Max Verstappen (Red Bull) crossed the line first in the 2021 Monaco Grand Prix while Charles Leclerc (Ferrari) never even made it to the starting line. Here are the highs and lows from the fifth race of the season.
Starting off in pole position after Charles Leclerc (Ferrari) withdraw from the race, the Dutchman held onto his lead lap after lap. Carlos Sainz (Ferrari) was sure to put the pressure on, but Leclerc succeeded in holding him off. A resident of the Principality, Max Verstappen secured his first ever win in Monaco, claiming his second victory of the season and taking back his spot at the top of the leaderboard. A dream of a weekend on the Rock, one his fans will remember for years to come, as they watched on from Monaco’s terraces and yachts docked in Port Hercules.
After the qualifying session was cut short due to his teammate Charles Leclerc crashing out, the Spaniard left the track rather frustrated. However, such an unfortunate outcome swung in his favour, as Carlos Sainz executed a perfect race. Bumped up from fourth on the grid, he set off from third place following the Monegasque driver’s withdrawal from the course. As Valterri Bottas (Mercedes) suffered the same fate, Carlos Sainz made the most of the opportunity and raced into second place, taking his very first podium win with Scuderia Ferrari.
Voted Driver of the Day after finishing in fifth place, Sebastian Vettel (Aston Martin) enjoyed a very promising weekend in the Principality. After taking first place here in 2011 with Red Bull and again in 2017 with Ferrari, the German’s experience showed this weekend as he finished in the top 5, having started the race in eighth position. After a tough start to the season, earning no points during the first four Grand Prix races, Vettel finally got back on track in the Principality. Will the rest of the season be just as successful?
It was a terrible weekend for Mercedes. Starting in second place on the grid, ready and raring to chase down Max Verstappen (Red Bull), Valtteri Bottas (Mercedes) was forced to withdraw quite early on in the race after a problem changing his tyres during a pit stop. The Fin was not the only one to suffer a terrible blow, as Lewis Hamilton failed to overtake Pierre Gasly (Alpha Tauri) and had to settle for seventh place. However, the Brit slightly made up for it by earning the fastest lap of the course, but that was not enough to stop Max Verstappen stealing back the top spot on the leaderboad, pushing the seven time world champion down to second place.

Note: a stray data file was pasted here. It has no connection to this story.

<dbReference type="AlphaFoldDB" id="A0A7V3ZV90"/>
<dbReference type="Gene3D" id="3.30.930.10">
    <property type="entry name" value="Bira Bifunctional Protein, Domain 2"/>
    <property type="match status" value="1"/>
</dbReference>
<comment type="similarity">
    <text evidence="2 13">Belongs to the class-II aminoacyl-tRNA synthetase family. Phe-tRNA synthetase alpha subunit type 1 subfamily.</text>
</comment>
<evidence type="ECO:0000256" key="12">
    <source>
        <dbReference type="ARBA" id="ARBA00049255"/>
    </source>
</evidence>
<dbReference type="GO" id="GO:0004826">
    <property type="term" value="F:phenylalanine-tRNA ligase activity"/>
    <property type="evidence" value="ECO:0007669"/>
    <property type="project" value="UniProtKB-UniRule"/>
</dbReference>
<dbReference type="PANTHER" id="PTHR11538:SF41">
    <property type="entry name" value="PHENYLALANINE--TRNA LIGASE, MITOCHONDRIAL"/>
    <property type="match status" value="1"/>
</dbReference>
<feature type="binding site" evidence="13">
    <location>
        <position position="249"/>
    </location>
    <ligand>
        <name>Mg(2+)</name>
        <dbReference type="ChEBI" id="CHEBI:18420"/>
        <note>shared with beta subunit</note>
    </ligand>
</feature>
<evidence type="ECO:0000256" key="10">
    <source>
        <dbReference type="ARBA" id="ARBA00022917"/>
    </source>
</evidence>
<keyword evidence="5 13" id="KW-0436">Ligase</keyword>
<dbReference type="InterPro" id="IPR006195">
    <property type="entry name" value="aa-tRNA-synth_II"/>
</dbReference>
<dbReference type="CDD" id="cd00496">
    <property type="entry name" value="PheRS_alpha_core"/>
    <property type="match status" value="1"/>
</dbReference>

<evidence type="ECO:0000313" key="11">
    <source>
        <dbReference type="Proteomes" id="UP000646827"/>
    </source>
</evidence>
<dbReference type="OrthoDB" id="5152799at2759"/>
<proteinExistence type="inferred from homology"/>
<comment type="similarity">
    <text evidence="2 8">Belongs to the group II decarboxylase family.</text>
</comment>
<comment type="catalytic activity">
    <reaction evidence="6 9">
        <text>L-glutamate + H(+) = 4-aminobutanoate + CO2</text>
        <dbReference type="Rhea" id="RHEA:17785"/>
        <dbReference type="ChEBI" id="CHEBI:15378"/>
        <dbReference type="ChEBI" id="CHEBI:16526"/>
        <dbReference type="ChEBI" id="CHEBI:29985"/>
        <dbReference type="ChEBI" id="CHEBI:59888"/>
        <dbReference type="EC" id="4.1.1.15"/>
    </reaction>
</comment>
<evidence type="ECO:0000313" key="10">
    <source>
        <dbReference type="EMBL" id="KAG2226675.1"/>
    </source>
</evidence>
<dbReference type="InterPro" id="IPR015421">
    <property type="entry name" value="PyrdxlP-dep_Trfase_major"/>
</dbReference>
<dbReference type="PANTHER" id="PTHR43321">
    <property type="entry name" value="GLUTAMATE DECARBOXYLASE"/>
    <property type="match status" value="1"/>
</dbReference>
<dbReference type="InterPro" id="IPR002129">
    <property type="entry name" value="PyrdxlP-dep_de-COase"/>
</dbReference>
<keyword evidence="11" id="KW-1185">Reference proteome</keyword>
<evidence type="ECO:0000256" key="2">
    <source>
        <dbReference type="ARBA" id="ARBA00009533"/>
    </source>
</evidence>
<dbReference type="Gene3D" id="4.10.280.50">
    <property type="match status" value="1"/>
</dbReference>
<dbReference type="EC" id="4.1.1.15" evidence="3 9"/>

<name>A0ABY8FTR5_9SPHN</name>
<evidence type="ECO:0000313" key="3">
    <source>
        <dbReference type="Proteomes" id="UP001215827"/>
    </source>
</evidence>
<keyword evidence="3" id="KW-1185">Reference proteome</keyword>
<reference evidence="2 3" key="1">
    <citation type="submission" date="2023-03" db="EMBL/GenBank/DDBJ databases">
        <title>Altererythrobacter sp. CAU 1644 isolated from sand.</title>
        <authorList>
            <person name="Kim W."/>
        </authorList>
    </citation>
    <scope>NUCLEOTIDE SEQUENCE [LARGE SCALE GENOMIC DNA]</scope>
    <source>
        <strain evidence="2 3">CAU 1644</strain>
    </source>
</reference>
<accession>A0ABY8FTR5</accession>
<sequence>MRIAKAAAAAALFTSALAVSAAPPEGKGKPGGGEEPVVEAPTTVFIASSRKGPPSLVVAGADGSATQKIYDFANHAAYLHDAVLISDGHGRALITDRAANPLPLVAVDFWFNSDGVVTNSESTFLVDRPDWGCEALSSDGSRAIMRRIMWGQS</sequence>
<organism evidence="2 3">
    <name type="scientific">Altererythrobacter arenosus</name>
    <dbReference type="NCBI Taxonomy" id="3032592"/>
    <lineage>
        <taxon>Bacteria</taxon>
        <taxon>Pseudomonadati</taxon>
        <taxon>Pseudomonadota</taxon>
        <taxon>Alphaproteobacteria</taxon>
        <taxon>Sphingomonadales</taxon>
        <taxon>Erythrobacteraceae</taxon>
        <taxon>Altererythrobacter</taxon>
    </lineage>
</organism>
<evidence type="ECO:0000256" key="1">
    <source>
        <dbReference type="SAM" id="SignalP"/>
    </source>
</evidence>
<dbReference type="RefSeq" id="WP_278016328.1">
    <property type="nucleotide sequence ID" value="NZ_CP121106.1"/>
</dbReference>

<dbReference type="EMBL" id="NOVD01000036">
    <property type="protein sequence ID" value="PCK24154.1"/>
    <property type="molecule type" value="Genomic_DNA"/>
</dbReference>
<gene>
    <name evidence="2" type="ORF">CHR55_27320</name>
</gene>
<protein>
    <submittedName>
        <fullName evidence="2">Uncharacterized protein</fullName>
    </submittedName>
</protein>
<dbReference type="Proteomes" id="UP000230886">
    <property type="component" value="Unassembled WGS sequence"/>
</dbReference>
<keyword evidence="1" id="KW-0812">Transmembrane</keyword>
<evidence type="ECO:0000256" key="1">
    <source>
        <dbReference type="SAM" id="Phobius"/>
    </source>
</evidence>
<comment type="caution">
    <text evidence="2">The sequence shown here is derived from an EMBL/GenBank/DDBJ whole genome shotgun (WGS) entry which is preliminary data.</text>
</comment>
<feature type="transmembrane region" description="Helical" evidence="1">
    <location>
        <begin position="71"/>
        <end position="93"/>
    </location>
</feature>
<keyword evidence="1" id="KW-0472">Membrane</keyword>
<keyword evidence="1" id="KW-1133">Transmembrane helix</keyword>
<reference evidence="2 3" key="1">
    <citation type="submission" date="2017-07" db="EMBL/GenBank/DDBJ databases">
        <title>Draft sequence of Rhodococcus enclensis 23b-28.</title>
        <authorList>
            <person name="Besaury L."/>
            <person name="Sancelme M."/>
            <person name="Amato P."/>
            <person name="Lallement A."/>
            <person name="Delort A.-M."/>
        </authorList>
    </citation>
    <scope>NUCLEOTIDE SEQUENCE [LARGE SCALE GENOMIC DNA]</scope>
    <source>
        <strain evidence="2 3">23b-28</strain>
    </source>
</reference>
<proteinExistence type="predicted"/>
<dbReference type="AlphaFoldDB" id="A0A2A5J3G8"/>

Whilst his teammate Lando Norris (McLaren) put in a stellar performance throughout the entire weekend, Daniel Ricciardo had a difficult time of it in the Principality. Although crowned champion here in 2018, he was not so successful this year. Beginning in twelfth place, he was unable to make any sort of advance, finishing exactly where he started, getting lapped by Norris along the way. After adding up the points, the gap between him and his teammate continues to widen (24 points to 56). Starting with Bakou (Azerbaijan) in two weeks’ time, has the former Renault driver got what it takes to close the gap?
A couple of showers throughout the day kept the drivers on their toes, but on the whole conditions remained dry. A thrilling battle was highly anticipated between Charles Leclerc (Ferrari) and Max Verstappen (Red Bull), but after the Monegasque had to drop out, the crowds were deprived of the chase. As the day progressed, very little drama unfolded with only a few drivers overtaking, but even when they did, it was only after a pitstop or a blue flag: a signal that a slower car is about to be lapped. The 78th edition of the Monaco Grand Prix is not one for the history books, but after two years with no action and crowds finally allowed back into the stands, there is still a lot worth celebrating!